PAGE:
Delays and outages have also hamstrung the SEC’s efforts to monitor trading electronically. The Consolidated Audit Trail project designed to give the agency an oracular real-time window into daily trading activity has been delayed until 2022 and faces privacy concerns on Wall Street.
The Midas system regulators currently use to pore over a billion daily records from exchanges’ proprietary data feeds has meanwhile “broken down at times when trading volumes surged or unusual trading roiled markets,” according to The Wall Street Journal.
Those dynamics suggest financial firms and regulators are struggling to adapt to coronavirus-driven changes in trading activity from surging volumes to remote work that are launching a “new era for trade surveillance.”
Firms have responded in part by reaching deeper into financiers’ lives, piloting tech to monitor WhatsApp messages and mulling asking employees to disclose whether any member of their household works for a rival. JPMorgan even fired a credit trader who used WhatsApp to “discuss market chatter with other trading employees” and cut bonuses for his team.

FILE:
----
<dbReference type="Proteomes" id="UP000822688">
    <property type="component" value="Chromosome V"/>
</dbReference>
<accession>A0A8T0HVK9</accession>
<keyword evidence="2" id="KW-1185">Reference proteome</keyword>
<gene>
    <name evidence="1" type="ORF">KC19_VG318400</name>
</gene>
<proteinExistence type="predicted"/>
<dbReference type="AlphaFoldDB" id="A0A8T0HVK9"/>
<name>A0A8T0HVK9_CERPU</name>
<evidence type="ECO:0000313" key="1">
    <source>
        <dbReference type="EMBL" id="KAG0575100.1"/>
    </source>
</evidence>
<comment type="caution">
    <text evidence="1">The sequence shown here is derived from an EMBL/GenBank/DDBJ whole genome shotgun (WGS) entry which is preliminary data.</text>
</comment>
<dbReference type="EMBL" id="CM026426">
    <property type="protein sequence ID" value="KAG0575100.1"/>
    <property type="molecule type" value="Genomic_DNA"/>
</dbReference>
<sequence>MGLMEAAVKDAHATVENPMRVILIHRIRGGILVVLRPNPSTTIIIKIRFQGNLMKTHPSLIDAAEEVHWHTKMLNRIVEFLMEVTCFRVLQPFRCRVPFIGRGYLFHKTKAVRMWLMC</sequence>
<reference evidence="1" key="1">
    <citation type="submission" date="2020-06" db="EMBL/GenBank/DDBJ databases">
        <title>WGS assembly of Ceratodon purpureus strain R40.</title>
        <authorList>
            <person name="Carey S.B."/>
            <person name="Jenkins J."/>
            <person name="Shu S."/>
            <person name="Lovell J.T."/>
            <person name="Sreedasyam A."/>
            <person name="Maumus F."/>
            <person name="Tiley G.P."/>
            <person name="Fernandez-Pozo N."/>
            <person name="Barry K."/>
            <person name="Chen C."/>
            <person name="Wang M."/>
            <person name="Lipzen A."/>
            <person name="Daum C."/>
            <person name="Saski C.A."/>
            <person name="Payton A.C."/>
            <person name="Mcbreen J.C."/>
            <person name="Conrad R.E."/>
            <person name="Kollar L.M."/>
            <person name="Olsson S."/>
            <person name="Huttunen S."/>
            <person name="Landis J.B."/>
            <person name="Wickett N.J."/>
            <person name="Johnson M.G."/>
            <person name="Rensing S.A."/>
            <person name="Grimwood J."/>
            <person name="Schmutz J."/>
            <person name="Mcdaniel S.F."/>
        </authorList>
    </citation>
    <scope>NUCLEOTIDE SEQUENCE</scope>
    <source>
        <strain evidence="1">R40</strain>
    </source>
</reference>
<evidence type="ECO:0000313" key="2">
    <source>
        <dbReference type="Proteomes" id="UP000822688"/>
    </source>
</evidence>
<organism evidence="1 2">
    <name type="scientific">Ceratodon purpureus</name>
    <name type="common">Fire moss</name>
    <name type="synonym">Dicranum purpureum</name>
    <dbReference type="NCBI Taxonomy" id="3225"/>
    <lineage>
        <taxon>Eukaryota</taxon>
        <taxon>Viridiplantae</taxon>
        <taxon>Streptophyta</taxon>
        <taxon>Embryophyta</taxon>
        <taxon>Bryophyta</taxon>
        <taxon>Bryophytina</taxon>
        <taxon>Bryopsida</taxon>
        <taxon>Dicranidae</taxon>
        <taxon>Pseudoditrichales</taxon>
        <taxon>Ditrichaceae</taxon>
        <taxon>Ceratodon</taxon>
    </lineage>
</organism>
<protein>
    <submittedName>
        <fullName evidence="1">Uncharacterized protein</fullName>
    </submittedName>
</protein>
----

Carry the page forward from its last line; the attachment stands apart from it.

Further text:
But for compliance departments and regulators alike, a surge in alerts — the vast majority of them false positives — is gobbling up resources and hampering their ability to ferret out bad actors.
As regulators seek to re-tighten the surveillance screws they loosened at the height of the coronavirus crisis, the future of remote work for traders hinges in part on whether providers of trade surveillance software can filter out enough false positives to make remote trading sustainable before the window of opportunity has closed.